Sunday, June 13, 2010

Rejections as a Part of the Art Process and How the Artist Handles it



Today looks like a beautiful day, the sun is shinning, New Mexico "blue sky dreaming." Today I will meet friends in Santa Fe for lunch and we will go to some galleries.

I asked Jean Myers, of Artit, the question about rejections as a part of the art process and how she handled them and she said, "...I've come to the conclusion after many years that it is more of a matter of taste and what the public is in the mood for. I do believe gallery owners are people who love art and want to be in the business of offering the world what they love to others, but it is a business and we all have different tastes--what I would put in my home may not be what you would like to live with everyday--so when a gallery says no thank-you to my work, then I smile and move on. What I want is a good fit with a gallery. An owner who loves my work and who has clients that love the type of work i do. That's what I call a good fit and this is what I'm searching for. I think if I am vigilant, I will find that perfect fit and until then?"

About rejection in general, "It's a part of life and it's one of the roads we follow our whole life and it teaches us to become the unique individual we are by standing strong in ourselves and knowing we are "enough". We are not meant to fit into every nook an crannie."

In the meantime I will keep working because it's what I love to do.

Thank you Jean for such a thoughtful statement and for allowing me to post this beautiful detail of one of your beautiful paintings. As Marge Piercy says in her poem, For the Young Who Want to Be," we have to like it better than being loved."

We are so lucky that we are able to do what we love. You can't be an artist without your share of rejections. Of course it feels best to be accepted, but you never fail unless you quit. I've always thought, when we allow others to open their mouths and speak to us about our work, we find out what they do not know. It is important to learn to nurture yourself, after all no one else is going to do it for you, it's not their job. So we are collecting our rejects to acceptance, with each reject we are one step closer to acceptance.

7 comments:

  1. I'm always taken back by the beauty of your header photo...your home is truly on enchanted land.
    Thanks for your thoughts on rejection and posting Jeane's views as well. I discovered early on about art rejection having no truth for me as I had a piece rejected from one show and the same accepted and awarded in another?!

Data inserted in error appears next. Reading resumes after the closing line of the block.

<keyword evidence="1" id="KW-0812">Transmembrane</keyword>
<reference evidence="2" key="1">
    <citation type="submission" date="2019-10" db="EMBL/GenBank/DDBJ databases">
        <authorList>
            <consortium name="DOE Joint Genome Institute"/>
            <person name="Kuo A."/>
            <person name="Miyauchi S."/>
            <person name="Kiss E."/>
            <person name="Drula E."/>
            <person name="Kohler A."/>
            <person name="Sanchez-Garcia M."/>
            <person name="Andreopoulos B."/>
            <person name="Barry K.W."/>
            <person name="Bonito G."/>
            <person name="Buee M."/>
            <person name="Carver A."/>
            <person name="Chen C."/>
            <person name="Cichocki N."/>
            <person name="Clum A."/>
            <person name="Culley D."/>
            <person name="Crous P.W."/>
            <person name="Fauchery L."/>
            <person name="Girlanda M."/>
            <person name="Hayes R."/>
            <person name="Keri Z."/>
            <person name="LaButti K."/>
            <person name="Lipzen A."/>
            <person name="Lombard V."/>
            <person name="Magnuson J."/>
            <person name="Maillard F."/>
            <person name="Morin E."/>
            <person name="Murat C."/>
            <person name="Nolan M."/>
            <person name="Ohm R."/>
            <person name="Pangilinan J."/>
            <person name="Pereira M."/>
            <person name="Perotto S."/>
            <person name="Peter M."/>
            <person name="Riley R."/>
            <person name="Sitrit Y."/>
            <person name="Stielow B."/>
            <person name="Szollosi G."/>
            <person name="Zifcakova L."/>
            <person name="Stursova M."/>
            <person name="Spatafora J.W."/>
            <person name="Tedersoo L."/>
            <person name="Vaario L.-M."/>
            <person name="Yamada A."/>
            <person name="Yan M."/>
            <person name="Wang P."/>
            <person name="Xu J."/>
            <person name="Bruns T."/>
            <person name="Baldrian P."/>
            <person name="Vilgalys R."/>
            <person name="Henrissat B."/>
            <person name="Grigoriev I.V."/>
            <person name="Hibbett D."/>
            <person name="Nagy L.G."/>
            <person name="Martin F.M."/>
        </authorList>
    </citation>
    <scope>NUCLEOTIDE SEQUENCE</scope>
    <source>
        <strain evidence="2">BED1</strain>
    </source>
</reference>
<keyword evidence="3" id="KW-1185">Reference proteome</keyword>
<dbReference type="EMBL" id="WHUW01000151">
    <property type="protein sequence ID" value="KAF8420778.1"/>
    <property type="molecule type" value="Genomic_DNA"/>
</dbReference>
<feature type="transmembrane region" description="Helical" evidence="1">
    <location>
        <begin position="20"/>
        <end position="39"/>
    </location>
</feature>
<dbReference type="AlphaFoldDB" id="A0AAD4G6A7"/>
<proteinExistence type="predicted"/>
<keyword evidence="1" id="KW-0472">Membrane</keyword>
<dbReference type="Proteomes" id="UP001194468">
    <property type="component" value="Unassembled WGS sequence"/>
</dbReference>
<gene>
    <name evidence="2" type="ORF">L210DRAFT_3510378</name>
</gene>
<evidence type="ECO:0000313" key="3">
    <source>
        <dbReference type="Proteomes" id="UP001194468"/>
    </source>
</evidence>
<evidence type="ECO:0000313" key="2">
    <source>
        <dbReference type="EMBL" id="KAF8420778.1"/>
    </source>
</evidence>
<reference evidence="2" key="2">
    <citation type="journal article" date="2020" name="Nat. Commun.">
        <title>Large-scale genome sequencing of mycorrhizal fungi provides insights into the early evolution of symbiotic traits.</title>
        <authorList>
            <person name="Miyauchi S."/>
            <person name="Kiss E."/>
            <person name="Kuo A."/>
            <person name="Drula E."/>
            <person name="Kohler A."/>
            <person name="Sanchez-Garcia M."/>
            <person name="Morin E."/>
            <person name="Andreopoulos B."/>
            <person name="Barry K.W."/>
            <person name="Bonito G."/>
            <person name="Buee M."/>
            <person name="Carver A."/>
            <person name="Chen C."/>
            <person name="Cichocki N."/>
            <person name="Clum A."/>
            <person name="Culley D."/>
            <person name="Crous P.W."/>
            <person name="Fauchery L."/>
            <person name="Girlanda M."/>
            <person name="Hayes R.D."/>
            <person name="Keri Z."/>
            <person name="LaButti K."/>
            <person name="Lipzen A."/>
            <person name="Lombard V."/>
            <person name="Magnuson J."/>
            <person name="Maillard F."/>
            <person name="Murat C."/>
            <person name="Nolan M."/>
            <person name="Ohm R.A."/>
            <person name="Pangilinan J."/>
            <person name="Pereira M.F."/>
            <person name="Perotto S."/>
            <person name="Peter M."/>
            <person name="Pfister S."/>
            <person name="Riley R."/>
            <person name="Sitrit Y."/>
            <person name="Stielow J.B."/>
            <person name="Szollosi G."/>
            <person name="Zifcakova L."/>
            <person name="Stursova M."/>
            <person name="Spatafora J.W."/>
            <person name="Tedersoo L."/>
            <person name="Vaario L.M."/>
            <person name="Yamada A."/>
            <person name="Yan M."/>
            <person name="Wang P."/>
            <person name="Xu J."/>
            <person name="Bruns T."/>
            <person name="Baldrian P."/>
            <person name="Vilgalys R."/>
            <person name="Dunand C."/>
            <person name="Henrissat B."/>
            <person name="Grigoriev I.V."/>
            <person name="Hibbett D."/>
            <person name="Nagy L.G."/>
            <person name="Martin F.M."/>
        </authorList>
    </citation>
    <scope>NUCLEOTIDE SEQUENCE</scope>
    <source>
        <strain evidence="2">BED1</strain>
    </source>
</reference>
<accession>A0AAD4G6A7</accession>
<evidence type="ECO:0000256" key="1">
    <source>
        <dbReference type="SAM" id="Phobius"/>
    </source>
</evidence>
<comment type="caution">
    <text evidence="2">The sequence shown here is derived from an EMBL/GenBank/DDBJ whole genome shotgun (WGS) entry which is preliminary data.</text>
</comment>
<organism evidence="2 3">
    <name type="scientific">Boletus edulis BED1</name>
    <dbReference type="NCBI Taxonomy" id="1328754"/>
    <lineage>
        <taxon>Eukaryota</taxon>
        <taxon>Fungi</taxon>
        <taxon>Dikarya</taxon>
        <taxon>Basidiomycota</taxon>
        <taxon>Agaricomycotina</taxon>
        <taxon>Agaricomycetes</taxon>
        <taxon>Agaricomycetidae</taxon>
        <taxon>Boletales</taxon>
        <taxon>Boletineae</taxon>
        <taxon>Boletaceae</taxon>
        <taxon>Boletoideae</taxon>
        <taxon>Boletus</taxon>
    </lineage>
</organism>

We do what we love...art making!

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  2. Love what you have to say Jeane! I knew you had a great attitude. You too Annell, love your addition. "Follow your bliss"!

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  3. good morning Annell - thank you so much for the honor of featuring me this morning - I've linked to your post in my sidebar :)

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  4. Lovely post Annell. Rejection is something we all deal with, but as artists, we seem to gather an abundance. Jean has the perfect attitude toward her work. We all need to step back now and then to assess why we REALLY paint. It is nice to have a gallery that is a good fit....but I doubt any of us would stop painting if we did not have that. Thank you for this post.

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  5. Hi Annell, what an apt post-- you are right-- as artists we go through ups and downs- in and out-- and sometimes upside downs--I follow Jean's blog and she is a wonderful painter with great advice.

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  6. Thankyou Annell and Jeane! Don Gray steered me here after reading my post about rejection. We are all so fortunate to be artists and to feel passionate about what we do! Love your header photo! Wow!

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  7. Great post! I discovered your blog after Jeane's mention and am so glad I did.

    Rejection can be devastating. It can also be part of one's portfolio too, don't you think?

    Every two years, our city's Museum of Art hosts a Biennial for the artists of Arizona. Over 400 artists submit works, but only 43 are chosen. That's a lot of rejection.

    An artists' cooperative started a Salon des Refusés and the Museum works with them, taking in all of the artists "rejected." Opening night is as big for the small gallery as it is for the Museum.

    What's really neat is the t-shirt that the gallery produced. It said, "Rejection is Acceptance."

    That's a positive way of looking at it. When we are rejected by one venue, we are free to be accepted by another.

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